Sometimes I get a mental check at how new to edublogging I am. I just discovered Dangerously Irrelevant, can you believe it? Anyway, I like the guy’s style. So he just posted an interesting article titled, “Ed Tech Quarantine,” that wonders “whether we technology early adopters need a self-imposed moratorium on talking about new technology tools…”
I’ve been saying something like this for a while. It is very important for those of us who have discovered the value of technology in education to be very careful in how we pitch our programs and in how we attempt adoption. We’ve all seen eyes glaze over as we talk Twitter. We’ve all seen teachers check their watches as we preach about interactive whiteboards.
I have found, however, that there are ways to speak the language of these more traditional educators. Keep talking in metaphor. As I have said before, “Ed Tech is the new Home Ec and Shop,” and NOT teaching technology is preparing students only for OUR future, not THEIRS.
Technology awareness and literacy are not just elite, honors-bound classes anymore. These are the blue-collar skills of our students’ generation. So, while I agree with Dangerously Irrelevant’s musings of respect, I still know that we can’t drop the standard entirely. (And by standard I mean the whole banner-flapping- astride-a-horse-in-an-Errol-Flynn-movie kind of thing.)
I commented on the post as follows:
I agree to a point. It would benefit any pioneer to remember what it was like prior to their epiphany about using technology. I remember the lost instructional time waiting for someone to just rewire my LCD projector. I remember the feeling in the computer lab for the first time with students, unsure if I was in control and how to protect myself if every kid just up and went to an R-rated site.
The fact is that teaching is hard, and while I and many of us have discovered and embraced the ease and success that technology brings to our classroom, I do not for a minute blame those not willing to take that leap of faith.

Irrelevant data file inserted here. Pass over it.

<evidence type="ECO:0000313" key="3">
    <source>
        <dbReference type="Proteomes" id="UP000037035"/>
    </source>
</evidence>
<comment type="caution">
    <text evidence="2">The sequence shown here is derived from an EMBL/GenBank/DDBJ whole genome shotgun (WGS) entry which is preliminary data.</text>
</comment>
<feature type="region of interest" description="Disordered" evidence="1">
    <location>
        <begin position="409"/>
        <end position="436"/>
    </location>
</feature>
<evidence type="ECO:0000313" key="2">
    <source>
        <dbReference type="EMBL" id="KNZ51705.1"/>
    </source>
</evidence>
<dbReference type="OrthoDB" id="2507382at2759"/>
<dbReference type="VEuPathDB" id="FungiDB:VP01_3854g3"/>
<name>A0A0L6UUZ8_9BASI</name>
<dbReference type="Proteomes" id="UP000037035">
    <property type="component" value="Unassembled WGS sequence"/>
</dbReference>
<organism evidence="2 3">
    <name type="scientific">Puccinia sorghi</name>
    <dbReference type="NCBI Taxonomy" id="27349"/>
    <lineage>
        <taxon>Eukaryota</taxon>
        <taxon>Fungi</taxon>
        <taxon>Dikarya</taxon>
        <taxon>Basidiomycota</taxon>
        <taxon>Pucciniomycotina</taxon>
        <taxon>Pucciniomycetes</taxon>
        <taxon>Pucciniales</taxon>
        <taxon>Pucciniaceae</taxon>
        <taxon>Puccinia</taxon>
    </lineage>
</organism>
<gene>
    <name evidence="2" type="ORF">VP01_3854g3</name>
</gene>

I find that the most effective leadership is in being available and pushing my agenda at other levels of the district. For instance, I’m not going to hold my staff hostage at a faculty meeting trying to preach from my pulpit. However, as of this year, my Speech & Debate team began a student written, performed, produced, and publicized podcasting network. We were selected to present at CUE in Palm Springs, and we’ve gotten some great attention for our district.
Cut to the present. Today I have a meeting with my superintendent scheduled to discuss what I can do to help integrated tech curriculum to pitch a district-wide podcasting program. The teachers find out about one’s successes and want in. That’s how you bring them to the fold.
I remember what it was like to be a Luddite. And while I want to move my district forward, I need to do it with respect for those who may not share my philosophies as a pioneer.
Our responsibility, however, is to the students. And what we cannot do is allow those who won’t move forward to dictate whether we do move forward. It can’t be an “if” we adopt technology issue, but with forward motion, I can accept the issue of “when.”
Keep pushing, but with respect from whence we came.